What is truly important to you will change over your life. If you have time and meaining, you’ll want money. If you have time & money, you’ll want meaning. If you have time, money and meaning, you’ll want to settle down with kids and property. If you get the kids and/or property, you’ll need more money, leading to a job without meaning if you’re not careful, and you’ll want more time.

    Over time, you’ll gain perspective, wisdom, and probably weight. You’ll slowly lose mental and physical faculties, and drive.

    And then you’ll die happy or sad. You can choose to influence that part.

  2. janeporter says:

    ahh.. such wisdom: ) thanks Jay.

  3. Danny Bloom says:

    As an old fogey, I read your post with interest. I didn’t know all that about your gen. But let me tell you what I did, back in 1971. I was 22. Just graduated college. I wanted to be a writer, a poet, a contributor to the world. I wasn’t after money or fame or wealth or being a boss. But some of my classmates were. That’s cool. Many of them made it, too. Me? I said to myself at 22: “You’ve got 8 more years until you are 30. use this time to enjoy life to the fullest — travel, take part-time jobs, read, talk, be with friends, enjoy love and life and wine and song, whatever, just use the next 8 years to experience life as it should be experienced, and don’t worry about job status or social status or money, just keep doing as you are doing, and then – after absorbing many things this way, when you turn 30, get serious, take a job, become an adult, follow the corporate path. So i did that all through my 20s, no regrets, had a wonderful decade, and then, when I turned 30, I gave myself 10 more years, and at 40, ten more years, and I am still giving myself 10 more years to experience life as she should be experienced> just my two cents here. Life is not all about money or fame or job status. Do what’s in your heart. make a difference. Be who YOU are.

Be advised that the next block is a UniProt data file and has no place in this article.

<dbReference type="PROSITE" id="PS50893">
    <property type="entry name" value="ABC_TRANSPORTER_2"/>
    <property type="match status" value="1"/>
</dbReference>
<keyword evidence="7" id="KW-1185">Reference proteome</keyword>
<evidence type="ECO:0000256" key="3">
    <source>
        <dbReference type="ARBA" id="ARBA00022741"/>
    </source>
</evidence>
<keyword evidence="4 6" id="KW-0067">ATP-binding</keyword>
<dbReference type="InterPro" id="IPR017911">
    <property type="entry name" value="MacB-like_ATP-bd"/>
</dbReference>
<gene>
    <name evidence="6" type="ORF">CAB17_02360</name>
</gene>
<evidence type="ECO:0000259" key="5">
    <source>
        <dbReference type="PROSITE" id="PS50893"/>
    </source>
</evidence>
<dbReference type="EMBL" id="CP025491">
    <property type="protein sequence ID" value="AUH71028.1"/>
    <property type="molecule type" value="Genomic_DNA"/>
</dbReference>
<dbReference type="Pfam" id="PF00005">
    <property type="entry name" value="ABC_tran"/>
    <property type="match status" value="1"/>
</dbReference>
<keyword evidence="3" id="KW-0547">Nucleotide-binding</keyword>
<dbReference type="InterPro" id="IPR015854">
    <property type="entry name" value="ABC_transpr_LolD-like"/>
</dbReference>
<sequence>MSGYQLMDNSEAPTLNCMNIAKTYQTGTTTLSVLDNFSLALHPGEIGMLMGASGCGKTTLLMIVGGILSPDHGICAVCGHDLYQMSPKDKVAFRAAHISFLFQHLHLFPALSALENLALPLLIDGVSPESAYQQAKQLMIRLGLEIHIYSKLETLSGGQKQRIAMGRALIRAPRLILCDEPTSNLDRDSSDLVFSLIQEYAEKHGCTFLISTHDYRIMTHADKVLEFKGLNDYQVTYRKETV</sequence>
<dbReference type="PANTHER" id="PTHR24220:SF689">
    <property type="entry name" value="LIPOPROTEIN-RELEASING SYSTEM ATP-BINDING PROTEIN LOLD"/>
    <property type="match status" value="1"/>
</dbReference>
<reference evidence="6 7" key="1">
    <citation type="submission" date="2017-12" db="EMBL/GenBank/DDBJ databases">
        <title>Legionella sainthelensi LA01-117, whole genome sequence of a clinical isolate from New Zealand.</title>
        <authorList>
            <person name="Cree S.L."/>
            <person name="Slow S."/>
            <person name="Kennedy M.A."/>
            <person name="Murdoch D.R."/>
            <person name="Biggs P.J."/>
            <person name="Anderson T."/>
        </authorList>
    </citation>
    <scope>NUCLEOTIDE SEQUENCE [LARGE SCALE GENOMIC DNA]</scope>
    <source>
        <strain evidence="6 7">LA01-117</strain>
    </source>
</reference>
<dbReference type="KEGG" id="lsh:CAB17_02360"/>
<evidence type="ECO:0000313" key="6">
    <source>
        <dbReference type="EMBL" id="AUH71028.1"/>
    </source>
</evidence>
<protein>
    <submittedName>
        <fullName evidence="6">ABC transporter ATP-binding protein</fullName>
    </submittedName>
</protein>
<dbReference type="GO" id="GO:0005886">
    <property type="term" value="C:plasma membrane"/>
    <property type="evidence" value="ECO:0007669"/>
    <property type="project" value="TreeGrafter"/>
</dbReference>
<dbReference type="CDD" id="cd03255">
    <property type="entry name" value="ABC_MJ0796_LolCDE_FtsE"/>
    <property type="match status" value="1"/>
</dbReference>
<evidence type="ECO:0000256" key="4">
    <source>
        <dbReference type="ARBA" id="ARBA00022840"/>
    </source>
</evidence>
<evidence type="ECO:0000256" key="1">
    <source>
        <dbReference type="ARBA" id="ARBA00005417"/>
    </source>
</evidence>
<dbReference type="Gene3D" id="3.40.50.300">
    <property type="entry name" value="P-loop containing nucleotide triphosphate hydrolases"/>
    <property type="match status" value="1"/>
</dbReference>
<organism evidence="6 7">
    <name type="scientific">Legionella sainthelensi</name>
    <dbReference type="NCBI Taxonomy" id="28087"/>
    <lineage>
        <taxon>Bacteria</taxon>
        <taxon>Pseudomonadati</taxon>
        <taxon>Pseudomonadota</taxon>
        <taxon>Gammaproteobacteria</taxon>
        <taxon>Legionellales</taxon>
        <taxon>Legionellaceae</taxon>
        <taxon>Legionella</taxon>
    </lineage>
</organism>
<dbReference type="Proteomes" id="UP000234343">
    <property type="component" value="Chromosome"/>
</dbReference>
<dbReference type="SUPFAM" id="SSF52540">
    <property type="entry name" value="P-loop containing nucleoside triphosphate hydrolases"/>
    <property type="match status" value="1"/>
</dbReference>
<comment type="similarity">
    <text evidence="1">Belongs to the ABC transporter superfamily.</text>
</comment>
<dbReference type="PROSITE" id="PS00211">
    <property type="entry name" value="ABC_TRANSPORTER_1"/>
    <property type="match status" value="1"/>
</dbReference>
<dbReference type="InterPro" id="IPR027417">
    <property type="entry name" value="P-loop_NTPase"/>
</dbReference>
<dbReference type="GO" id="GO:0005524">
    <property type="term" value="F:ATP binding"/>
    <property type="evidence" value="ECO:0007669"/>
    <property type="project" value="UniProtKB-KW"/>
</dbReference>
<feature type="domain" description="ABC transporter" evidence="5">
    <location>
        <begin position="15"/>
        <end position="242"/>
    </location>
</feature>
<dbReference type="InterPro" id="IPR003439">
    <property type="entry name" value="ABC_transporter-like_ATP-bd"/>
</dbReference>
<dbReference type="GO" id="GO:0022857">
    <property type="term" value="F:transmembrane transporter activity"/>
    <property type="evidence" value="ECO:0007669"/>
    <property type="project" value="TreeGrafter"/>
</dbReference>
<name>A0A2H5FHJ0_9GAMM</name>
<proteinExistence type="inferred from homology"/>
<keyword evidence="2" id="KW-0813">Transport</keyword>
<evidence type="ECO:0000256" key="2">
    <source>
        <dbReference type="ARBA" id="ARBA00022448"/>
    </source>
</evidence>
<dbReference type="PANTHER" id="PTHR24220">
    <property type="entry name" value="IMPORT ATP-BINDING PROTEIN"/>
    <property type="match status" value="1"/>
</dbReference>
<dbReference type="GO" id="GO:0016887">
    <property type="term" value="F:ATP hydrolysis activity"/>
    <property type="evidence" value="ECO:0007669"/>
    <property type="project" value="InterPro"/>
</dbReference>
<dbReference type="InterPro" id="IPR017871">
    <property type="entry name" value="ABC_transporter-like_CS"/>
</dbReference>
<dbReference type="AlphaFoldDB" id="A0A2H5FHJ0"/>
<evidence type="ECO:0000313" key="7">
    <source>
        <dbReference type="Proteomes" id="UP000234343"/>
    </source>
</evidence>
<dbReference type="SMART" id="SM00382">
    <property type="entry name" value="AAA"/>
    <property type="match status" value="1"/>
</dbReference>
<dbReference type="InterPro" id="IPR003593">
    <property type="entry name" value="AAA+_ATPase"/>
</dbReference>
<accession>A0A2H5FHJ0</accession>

4. Hey Jane-
    Just wanted to say I loved this post. two months left of university… and i feel like i’m hurtling through every week. my life, even for this summer, is full of uncertainty… which i find both extremely exciting, and a little nerve-wracking. it almost seems at times that there are TOO many possibilities. also – i liked Danny Bloom’s comment. ! All the best sweetie and talk to you soon!

  5. janeporter says:

    Dan Bloom – I may just follow your advice;)

    And Les, you’re definitely one of those people those people that I’ve had the deep conversation with;) Can’t wait to see what happens… to both of us. Let’s see if we can accomplish some of those ahem, 30 things to do before 30;) haha

  6. Ritva says:


    Kiitti to you! I share your sentiments. The great thing about this “what now?” stage is that we have so many ideas, goals and the all important drive to pursue “it all”. Why not? 🙂 I’m interested to see where we go and what we do…. I have a feeling it will be good!

    Dinner Thurs sounds good ~~ soitellaan!

  7. Avery Henderson says:

    It’s freaky stuff, I’m finishing up in 2 months and have no idea what’s ahead. I think about all the things I’d like to do, and realize even if I tried to do them all, and failed, think of all the unexpected memories and good times you’ll pick up without even trying. I’m heading out to wherever I feel, if I bomb it and and everything goes to shit, well it’ll make for a good story! No one should be worried…

  8. […] janeporter| Leave a comment Oh the twenty-somethings….  (looking back, funny, i’ve blogged about this quite a bit. Now i can reflect at least as a mid-twenty-something, not a young […]